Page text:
Wildflower of the Week by Chick Keller

The beautiful sky blue Birdbill Dayflower (Comelina dianthifolia) stands out this week. Its common name is derived from both the physical characteristics and the time it blooms. Birdbill describes the shape of the envelope out of which the flower emerges. By late afternoon the flower has closed up, making morning and mid-day the best times to see the Birdbill Dayflower. 
 
The three petals of the Birdbill Dayflower classify it as a monocot, it is related to lilies. All monocot flower parts come in threes and sixes. It is also closely related to spiderwort, which are found in White Rock Canyon by hiking down the Red Dot trail and following the stream a short ways to some sandy flats.
Birdbill Dayflower2 by Chick Keller

Birdbill Dayflower used to bloom in three known places on the Pajarito Plateau, but the drought seems to have eradicated it from two of these places. Luckily, the third place, the junction of Pajarito and Rendija Canyon trails, offers a dazzling display of perhaps a hundred blooms this year. As you plan your outings this week, I recommend a morning hike to witness this lovely display of Birdbill Dayflowers.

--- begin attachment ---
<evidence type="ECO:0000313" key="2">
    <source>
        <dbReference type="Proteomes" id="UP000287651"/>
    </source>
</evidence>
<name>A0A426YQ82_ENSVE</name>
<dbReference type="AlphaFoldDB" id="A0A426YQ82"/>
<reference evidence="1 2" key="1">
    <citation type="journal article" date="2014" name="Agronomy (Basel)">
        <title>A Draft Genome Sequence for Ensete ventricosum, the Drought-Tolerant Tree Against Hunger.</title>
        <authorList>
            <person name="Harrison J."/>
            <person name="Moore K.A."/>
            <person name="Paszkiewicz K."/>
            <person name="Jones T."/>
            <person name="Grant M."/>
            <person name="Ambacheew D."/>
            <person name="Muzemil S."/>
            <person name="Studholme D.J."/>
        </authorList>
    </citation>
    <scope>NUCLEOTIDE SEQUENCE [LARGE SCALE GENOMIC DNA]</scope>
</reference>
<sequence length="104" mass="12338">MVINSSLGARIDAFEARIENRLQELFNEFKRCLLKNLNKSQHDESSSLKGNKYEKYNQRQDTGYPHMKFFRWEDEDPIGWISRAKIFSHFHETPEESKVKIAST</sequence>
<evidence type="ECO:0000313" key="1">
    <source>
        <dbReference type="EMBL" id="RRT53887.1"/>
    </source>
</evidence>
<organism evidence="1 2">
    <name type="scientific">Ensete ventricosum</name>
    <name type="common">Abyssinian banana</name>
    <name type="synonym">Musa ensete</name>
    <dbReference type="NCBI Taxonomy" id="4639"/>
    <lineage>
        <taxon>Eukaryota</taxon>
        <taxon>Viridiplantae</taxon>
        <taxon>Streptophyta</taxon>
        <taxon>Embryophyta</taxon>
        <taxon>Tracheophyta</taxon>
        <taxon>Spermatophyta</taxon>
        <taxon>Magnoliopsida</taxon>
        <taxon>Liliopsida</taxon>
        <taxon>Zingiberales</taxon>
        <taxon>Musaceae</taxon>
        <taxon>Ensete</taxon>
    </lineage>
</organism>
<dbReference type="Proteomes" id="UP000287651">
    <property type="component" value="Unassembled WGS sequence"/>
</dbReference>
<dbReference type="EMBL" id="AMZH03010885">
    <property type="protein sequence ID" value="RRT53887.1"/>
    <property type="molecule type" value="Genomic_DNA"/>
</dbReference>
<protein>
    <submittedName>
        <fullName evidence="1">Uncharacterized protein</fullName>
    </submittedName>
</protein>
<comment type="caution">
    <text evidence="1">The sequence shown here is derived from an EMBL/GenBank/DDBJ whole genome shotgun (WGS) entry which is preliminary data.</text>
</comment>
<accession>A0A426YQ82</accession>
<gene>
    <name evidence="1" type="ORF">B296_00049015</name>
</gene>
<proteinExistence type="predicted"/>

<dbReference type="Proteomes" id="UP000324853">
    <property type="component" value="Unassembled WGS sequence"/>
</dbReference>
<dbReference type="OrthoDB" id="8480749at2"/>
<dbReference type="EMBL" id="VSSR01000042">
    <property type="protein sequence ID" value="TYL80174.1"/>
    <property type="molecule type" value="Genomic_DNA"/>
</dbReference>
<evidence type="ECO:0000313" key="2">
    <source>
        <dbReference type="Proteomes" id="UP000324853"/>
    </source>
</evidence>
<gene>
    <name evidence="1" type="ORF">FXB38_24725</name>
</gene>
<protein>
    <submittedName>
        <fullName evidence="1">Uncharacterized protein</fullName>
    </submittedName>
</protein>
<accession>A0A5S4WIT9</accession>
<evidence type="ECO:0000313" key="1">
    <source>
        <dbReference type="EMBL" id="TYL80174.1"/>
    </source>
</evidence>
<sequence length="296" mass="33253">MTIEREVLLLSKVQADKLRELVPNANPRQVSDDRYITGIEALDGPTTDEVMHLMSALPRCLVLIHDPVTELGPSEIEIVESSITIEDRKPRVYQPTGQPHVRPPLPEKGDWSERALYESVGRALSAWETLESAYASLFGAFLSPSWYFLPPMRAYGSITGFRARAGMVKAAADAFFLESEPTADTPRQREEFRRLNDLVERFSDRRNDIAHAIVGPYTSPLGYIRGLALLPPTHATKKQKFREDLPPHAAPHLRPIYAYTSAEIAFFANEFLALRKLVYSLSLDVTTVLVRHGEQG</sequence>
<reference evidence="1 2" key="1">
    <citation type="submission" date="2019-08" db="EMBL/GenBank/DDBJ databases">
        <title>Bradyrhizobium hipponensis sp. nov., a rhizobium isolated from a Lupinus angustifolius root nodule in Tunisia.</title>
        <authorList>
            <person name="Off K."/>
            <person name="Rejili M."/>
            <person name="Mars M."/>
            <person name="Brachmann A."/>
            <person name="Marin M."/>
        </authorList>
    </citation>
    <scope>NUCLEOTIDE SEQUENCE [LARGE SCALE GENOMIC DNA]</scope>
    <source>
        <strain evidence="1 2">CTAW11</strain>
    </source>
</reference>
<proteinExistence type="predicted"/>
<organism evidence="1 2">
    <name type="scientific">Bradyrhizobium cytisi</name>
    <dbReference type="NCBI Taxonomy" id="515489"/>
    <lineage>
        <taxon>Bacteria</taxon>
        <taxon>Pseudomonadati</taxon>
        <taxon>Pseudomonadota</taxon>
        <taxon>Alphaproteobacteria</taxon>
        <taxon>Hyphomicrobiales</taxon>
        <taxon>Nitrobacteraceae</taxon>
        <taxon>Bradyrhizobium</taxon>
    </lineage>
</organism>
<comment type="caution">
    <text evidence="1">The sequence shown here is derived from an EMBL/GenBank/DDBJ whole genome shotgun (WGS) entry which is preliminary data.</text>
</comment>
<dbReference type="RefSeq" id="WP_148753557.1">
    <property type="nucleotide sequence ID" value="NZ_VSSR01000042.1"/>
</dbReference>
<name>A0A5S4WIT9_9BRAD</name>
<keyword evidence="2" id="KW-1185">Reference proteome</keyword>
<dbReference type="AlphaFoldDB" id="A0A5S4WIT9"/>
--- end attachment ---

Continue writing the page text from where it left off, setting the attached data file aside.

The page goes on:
Birdbill Dayflower1 by Chick Keller

Enjoy.

2 comments on “Wildflower of the Week by Chick Keller

  1. Our hiking group really enjoyed the show in the bottom of the canyon. Have only gotten to know dayflowers in last couple of years. Thanks,

  2. I hope your list of birdbill dayflower sites includes the trail from 48th Street up to the Perimeter trail. The one that runs by the arroyo next to Quemazon. There are three separate large patches of these flowers as you climb up to the Perimeter trail. And as you turn north onto the Perimeter trail, go about 100 yards and there are a few plants trying to establish themselves off to the right.
    Another area of about 50 plants can be found by the memorial bench at the parking lot for the Mitchell trailhead where Arizona turns into 46th Street, all on the north side of the trail.

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